This Week In Securities Litigation (Week of November 2, 2020)

With the election on Tuesday, a key question is the aftermath. Even if the current administration prevails there will be changes. Rumors have swirled that the Commission’s Chairman will return to New York. Others have resigned – a co-director of enforcement, the director of corporation finance and the head of international. If a new administration prevails the changes will undoubtedly be significant. Then again it could be some time before the winner prevails. In this regard a good read is William Rehnquist’s Centennial Crisis, a detailed account of the disputed election of 1876.

In the past week SEC Enforcement prevailed in a bench trial in one of the last of a series of cases centered on pay-to-play allegations involving the New York pension fund. The agency also filed actions centered on unregistered broker charges tied to a boiler room and the failure to register security-based swaps.

Be safe and healthy this week — and please VOTE!!


Whistleblowers: The Commission continued to make large awards, this week. The agency awarded over $10 million to a person who furnished information that prompted the opening of an investigation and then assisted as it evolved, according to a release issued on October 29, 2020.

Rules: The Commission adopted a new framework for the use by Funds of derivatives on October 28, 2020. The proposal alters the rule-based approach traditionally used to one which is principle based (here). The initial proposed rules were issued for comment based on the unanimous vote of the Commission. The final rules were adopted by a 3-2 vote with Commissioners Allison Herren Lee (here) and Caroline A. Crensaw (here) dissenting, noting that the promise of the initial proposals was lost in enactment.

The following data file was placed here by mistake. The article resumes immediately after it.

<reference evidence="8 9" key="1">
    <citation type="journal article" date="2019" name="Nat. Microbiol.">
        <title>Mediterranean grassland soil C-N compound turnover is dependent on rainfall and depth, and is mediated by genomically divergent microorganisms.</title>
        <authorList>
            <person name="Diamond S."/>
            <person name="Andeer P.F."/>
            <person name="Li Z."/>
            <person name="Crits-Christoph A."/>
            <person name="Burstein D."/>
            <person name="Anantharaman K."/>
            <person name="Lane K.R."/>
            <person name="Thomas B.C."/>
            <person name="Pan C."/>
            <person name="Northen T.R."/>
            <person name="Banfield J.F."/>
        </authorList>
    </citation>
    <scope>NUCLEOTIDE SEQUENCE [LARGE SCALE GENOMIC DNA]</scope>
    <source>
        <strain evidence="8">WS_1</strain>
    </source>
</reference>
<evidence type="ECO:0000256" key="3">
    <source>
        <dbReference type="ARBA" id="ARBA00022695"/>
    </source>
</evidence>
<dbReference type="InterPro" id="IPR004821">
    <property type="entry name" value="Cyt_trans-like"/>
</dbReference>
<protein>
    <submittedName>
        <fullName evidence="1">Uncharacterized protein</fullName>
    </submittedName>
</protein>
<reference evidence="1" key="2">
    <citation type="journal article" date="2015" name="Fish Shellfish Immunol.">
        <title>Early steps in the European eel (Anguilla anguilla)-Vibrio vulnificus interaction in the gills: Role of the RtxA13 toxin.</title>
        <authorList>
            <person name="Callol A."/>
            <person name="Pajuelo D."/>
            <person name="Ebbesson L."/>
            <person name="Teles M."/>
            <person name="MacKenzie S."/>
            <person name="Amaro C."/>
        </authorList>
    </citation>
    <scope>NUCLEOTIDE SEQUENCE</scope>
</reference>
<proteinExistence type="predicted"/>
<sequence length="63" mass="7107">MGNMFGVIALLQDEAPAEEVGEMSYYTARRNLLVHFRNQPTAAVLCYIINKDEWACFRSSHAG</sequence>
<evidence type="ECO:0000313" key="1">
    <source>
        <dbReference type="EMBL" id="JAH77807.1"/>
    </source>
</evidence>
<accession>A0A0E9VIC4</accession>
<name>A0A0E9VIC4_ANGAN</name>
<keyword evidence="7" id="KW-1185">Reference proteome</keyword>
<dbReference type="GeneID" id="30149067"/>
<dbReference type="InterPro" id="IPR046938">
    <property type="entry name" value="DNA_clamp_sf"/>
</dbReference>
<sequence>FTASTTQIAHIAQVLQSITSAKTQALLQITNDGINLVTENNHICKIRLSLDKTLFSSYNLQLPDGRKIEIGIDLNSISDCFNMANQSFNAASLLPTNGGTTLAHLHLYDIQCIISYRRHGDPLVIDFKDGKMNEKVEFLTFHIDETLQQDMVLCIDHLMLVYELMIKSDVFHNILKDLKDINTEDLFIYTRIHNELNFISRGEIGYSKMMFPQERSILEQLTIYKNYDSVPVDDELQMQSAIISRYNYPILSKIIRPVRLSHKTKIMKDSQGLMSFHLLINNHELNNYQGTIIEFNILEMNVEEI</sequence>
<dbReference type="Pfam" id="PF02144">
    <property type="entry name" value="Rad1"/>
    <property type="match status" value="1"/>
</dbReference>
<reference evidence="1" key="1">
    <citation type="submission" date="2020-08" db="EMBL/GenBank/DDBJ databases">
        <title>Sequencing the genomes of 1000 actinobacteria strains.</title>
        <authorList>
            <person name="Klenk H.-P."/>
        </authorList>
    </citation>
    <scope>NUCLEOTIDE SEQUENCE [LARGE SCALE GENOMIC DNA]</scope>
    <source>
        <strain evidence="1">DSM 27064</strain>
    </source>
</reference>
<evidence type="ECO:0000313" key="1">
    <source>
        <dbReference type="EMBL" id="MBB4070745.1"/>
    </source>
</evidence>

SEC Enforcement – Litigated Actions

Pay-to-play: SEC v. Paulsen, Civil Action No. 18-cv-6718 (S.D.N.Y.). The facts presented centered on a pay-to-play scheme involving a New York broker-dealer where John Paulsen and Deborah Kelley were employed and the New York State Common Retirement Fund. Navnoor Kang was the Director of Fixed Income and Head of Portfolio Strategy of the Pension Fund. In that capacity Mr. Kang was responsible for investing over $53 billion in fixed-income securities on behalf of the Fund. Policies of the Pension Fund precluded him from receiving gifts, benefits or consideration of any kind.

Ms. Kelly met Mr. Kang prior to his employment at the Pension Fund. Following his employment at the Pension Fund she invited him, for example, on a ski trip. In return for that and other gifts Mr. Kang used his position to direct the fixed income business to the brokerage firm employing Ms. Kelly and Mr. Paulsen. The broker-dealer’s Pension Fund business increased dramatically from $0 in the fiscal year ended March 1, 2014 to about $156 million in the next fiscal year. The subsequent year it increased to $179 million.